Liberal Party leader says Sikhs have right to carry kirpan in Canada

Friday, January 21, 2011

TORONTO - Liberal Leader Michael Ignatieff has defended the right of Sikhs to carry the kirpan.

Kirpan is a curved ceremonial dagger and is regarded as one of the key religious symbols of the Sikh community. Canadian lawmakers such as Navdeep Bains routinely carry it.

The Bloc Quebecois (BQ), a federal political party in Canada, had sought a parliamentary ban on the kirpan after four Sikhs, who refused to surrender their ceremonial daggers, were denied entry to the Quebec National Assembly.

Ignatieff said Sikhs should have the right to wear the kirpan in all democratic institutions, including Quebec’s National Assembly, and added that the ceremonial dagger is not a weapon.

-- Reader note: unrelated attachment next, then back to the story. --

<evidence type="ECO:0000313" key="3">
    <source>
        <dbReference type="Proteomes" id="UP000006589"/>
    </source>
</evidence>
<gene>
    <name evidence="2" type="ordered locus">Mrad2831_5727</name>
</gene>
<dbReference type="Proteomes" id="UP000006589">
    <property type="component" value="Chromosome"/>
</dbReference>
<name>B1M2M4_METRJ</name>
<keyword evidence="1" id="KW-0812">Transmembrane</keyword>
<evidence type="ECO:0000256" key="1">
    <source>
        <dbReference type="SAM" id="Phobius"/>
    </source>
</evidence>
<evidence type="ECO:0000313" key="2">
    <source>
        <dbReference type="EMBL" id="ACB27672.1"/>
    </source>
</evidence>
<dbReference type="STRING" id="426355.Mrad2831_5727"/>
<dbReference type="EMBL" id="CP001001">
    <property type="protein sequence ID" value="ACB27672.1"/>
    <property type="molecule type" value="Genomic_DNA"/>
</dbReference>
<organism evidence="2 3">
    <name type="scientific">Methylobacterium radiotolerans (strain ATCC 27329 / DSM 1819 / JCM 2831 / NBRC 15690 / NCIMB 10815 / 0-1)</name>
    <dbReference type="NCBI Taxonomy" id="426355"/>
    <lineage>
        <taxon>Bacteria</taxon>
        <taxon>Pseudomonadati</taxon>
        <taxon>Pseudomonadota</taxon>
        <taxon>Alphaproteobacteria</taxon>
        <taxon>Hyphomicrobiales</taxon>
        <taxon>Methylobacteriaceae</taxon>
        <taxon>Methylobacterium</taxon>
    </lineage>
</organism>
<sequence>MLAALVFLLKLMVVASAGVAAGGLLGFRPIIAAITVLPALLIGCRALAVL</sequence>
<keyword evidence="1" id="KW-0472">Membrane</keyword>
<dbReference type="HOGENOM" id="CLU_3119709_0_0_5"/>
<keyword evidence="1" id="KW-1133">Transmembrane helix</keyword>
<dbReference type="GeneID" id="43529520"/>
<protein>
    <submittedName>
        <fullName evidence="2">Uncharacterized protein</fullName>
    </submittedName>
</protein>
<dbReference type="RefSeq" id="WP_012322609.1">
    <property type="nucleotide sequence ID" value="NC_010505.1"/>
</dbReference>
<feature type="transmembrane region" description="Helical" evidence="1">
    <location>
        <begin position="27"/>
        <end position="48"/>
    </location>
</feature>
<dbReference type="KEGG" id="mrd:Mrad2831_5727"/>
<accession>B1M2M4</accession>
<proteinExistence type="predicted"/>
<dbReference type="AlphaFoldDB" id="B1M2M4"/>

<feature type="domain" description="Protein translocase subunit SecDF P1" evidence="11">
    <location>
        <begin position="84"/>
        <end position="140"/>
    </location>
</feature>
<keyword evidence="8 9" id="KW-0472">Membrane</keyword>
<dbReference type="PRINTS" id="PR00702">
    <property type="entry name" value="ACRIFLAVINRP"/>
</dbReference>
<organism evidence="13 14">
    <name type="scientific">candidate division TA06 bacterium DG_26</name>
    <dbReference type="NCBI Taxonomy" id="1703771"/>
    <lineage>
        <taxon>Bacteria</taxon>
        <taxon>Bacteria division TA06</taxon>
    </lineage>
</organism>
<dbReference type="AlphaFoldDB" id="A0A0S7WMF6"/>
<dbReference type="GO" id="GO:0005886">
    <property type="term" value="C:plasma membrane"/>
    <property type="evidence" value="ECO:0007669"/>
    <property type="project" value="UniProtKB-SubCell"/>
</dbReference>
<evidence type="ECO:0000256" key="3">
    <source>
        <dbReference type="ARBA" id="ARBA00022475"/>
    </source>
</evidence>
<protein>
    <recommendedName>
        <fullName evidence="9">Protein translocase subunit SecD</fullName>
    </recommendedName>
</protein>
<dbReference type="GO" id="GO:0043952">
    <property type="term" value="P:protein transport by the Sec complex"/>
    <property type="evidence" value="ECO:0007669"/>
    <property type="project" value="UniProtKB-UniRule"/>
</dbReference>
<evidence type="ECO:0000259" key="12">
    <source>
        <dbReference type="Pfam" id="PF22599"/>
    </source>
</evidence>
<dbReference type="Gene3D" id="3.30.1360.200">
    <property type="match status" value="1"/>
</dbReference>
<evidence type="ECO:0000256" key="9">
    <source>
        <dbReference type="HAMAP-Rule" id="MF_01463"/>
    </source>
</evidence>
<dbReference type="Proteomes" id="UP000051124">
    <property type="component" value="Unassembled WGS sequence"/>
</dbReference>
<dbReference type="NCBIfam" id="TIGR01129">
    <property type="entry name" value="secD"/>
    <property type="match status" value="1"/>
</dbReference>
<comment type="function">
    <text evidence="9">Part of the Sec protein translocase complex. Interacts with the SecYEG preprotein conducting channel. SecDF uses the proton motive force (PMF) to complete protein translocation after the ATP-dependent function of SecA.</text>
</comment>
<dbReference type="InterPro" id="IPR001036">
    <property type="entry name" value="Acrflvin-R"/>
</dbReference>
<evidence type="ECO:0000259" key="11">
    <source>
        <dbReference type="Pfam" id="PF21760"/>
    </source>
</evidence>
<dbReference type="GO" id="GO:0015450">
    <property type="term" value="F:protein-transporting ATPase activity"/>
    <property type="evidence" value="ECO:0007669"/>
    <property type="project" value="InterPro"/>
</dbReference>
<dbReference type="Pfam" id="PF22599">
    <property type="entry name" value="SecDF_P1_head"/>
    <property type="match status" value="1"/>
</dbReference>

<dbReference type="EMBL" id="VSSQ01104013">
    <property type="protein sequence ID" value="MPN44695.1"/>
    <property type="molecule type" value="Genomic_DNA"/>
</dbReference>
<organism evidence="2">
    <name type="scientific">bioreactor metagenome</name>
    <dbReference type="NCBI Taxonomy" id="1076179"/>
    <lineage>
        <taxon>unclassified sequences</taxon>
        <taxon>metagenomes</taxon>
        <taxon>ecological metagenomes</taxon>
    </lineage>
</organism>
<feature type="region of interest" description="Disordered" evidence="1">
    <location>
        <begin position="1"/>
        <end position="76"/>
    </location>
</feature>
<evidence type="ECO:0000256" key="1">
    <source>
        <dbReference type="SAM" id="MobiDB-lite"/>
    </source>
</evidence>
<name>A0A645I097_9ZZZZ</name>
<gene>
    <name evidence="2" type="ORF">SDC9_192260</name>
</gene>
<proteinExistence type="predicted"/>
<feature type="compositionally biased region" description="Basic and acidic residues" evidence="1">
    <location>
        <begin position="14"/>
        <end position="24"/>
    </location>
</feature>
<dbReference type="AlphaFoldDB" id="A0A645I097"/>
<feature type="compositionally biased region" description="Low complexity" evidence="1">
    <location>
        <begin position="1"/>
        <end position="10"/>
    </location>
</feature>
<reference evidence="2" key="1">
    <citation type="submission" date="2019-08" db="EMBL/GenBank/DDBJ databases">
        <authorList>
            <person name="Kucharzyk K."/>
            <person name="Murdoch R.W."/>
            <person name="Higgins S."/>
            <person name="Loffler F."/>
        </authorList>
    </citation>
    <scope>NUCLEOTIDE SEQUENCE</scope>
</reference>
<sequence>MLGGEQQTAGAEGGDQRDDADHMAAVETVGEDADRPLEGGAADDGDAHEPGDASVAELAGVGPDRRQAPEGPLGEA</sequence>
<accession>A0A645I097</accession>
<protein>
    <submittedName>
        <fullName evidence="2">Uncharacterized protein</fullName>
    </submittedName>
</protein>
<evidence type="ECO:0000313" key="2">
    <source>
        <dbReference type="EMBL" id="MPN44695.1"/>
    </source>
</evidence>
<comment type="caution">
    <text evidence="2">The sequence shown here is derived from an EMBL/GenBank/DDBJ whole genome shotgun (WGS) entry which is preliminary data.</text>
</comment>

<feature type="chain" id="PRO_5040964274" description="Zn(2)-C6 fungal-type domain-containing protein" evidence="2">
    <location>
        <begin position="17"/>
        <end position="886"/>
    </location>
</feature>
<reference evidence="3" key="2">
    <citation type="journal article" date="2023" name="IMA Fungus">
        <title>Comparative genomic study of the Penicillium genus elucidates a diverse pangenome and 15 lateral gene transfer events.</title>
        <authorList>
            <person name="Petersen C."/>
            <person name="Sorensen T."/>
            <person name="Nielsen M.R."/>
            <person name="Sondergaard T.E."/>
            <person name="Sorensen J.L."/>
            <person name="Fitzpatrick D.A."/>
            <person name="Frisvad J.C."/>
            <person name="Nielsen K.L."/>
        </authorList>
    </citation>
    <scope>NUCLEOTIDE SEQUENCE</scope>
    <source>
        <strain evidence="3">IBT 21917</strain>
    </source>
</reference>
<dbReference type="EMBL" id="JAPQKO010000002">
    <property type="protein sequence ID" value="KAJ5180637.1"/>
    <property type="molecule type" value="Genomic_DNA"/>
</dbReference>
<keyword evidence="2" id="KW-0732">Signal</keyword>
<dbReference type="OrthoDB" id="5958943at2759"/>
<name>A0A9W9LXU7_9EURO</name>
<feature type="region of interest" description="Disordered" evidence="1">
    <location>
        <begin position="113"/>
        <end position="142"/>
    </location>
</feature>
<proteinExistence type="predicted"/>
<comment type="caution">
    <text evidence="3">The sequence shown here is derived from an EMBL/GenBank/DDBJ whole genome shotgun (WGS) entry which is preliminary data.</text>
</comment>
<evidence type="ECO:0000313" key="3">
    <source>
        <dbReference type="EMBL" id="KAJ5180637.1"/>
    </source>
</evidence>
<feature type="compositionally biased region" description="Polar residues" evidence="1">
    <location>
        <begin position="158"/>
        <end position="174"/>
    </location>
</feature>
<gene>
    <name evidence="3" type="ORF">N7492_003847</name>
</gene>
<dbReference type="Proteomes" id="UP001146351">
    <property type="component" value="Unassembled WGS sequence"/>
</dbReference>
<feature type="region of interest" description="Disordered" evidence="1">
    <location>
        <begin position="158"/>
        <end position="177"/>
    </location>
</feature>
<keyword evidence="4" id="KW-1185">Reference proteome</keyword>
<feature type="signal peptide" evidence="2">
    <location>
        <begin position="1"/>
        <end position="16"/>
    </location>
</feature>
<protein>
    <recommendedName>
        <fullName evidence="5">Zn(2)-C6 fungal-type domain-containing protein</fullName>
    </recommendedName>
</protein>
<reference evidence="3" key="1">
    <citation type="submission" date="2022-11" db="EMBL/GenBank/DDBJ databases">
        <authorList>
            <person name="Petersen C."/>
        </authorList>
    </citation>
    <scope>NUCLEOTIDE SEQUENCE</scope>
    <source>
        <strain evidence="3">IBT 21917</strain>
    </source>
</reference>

“All Canadians have the right to access their democratic and parliamentary spaces. It’s a question of tolerance, of religious freedom,” The Globe and Mail quoted Ignatieff, as saying.

Citing unbending security rules, National Assembly officials turned away four Sikhs this week after they refused to surrender their pointy-but-edgeless ceremonial daggers. One day later, the Bloc Qu�b�cois proposed Parliament in Ottawa should consider a similar measure.

The move surprised federal parties and left some twisting. The Conservatives punted questions to the sergeant-at-arms, saying they don’t wish to play politics with security. After some delay, the NDP blasted the Bloc proposition as shameful.

Quebec has less than 3 per cent of Canada’s Sikh population and a growing secular streak. (ANI)

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